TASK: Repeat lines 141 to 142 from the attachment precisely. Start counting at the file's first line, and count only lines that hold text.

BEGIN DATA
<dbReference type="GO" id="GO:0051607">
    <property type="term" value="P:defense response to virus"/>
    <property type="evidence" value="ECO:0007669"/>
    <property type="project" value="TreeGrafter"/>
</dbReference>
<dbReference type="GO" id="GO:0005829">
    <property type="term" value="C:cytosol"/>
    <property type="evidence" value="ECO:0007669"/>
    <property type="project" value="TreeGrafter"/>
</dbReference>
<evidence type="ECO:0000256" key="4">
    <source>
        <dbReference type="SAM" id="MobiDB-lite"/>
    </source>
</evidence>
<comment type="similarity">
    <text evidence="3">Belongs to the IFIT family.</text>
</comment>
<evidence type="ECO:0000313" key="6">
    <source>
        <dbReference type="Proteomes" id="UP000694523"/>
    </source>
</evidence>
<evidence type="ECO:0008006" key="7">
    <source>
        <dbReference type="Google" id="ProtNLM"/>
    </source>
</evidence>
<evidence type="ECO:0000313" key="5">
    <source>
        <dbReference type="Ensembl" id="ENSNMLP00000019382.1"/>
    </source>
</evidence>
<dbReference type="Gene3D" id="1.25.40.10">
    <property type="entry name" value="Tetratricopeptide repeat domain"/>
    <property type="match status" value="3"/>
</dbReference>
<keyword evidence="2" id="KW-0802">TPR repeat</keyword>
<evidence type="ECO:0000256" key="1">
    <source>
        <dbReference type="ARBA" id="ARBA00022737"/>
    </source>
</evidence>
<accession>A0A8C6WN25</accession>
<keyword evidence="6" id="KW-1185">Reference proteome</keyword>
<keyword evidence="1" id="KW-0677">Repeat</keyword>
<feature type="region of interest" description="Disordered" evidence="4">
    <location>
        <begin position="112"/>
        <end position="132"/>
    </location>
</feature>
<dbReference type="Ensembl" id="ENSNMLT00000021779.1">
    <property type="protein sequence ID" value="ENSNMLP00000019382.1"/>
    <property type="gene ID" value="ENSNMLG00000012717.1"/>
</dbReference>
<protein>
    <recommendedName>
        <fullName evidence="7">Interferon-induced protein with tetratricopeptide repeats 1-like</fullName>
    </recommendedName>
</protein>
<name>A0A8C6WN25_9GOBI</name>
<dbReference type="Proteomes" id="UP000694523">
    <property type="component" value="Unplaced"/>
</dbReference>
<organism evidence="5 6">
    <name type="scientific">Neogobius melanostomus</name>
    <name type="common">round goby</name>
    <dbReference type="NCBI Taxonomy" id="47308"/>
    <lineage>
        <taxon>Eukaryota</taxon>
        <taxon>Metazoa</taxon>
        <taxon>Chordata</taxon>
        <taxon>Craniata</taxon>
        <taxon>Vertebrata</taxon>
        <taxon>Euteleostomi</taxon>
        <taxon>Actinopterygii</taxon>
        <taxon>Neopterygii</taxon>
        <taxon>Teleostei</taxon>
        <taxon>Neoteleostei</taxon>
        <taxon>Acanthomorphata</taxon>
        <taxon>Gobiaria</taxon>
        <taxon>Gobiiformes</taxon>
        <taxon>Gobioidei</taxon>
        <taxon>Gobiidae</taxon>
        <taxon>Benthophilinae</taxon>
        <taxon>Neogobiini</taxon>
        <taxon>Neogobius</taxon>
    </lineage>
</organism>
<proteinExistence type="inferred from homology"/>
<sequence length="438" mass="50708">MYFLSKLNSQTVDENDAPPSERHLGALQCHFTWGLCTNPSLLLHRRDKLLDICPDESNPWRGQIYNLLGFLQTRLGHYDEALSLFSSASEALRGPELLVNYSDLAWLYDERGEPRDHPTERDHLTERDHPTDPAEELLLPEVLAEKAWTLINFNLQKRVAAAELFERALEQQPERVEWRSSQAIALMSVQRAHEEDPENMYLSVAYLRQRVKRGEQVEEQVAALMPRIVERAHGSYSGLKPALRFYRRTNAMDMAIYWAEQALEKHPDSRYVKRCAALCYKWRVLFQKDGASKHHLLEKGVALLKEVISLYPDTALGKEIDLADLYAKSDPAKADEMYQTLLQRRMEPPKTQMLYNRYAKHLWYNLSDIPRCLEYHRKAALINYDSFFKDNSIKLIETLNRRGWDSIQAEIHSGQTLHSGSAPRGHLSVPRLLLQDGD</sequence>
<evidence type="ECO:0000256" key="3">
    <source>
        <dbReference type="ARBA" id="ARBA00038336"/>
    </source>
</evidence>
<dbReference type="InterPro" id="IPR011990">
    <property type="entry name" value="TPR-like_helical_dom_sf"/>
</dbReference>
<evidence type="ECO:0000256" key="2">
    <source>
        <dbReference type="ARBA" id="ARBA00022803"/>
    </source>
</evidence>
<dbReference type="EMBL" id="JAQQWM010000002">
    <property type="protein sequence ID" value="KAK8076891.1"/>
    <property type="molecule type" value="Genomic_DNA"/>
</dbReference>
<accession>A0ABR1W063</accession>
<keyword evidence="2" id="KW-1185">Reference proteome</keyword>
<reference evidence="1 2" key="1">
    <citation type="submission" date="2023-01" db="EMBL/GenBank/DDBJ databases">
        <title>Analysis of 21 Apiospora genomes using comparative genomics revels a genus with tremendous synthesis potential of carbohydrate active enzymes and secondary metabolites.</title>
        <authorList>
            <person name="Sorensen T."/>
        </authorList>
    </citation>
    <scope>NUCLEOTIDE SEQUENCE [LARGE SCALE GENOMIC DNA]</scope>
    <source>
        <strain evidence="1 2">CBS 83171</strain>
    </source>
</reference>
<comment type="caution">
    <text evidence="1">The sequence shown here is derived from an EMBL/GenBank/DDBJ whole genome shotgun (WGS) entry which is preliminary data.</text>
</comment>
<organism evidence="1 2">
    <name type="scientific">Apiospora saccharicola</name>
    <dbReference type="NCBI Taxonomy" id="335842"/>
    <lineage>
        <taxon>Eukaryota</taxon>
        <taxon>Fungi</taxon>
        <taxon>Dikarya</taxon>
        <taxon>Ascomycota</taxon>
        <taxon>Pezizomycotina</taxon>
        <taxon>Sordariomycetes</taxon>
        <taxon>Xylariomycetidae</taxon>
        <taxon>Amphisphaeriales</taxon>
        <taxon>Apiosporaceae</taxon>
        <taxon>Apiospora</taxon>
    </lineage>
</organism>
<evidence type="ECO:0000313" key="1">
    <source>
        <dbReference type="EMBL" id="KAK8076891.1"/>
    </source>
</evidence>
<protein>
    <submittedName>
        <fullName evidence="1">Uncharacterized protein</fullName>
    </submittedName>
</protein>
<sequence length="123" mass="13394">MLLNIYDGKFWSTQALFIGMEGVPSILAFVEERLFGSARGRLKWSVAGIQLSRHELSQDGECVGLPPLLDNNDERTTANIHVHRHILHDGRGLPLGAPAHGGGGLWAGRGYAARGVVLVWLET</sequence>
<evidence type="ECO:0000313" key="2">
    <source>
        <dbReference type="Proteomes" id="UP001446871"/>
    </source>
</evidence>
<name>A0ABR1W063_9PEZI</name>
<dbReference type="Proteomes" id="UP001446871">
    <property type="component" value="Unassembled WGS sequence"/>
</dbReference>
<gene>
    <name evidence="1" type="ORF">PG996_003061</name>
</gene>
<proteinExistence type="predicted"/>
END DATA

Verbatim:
    </lineage>
</organism>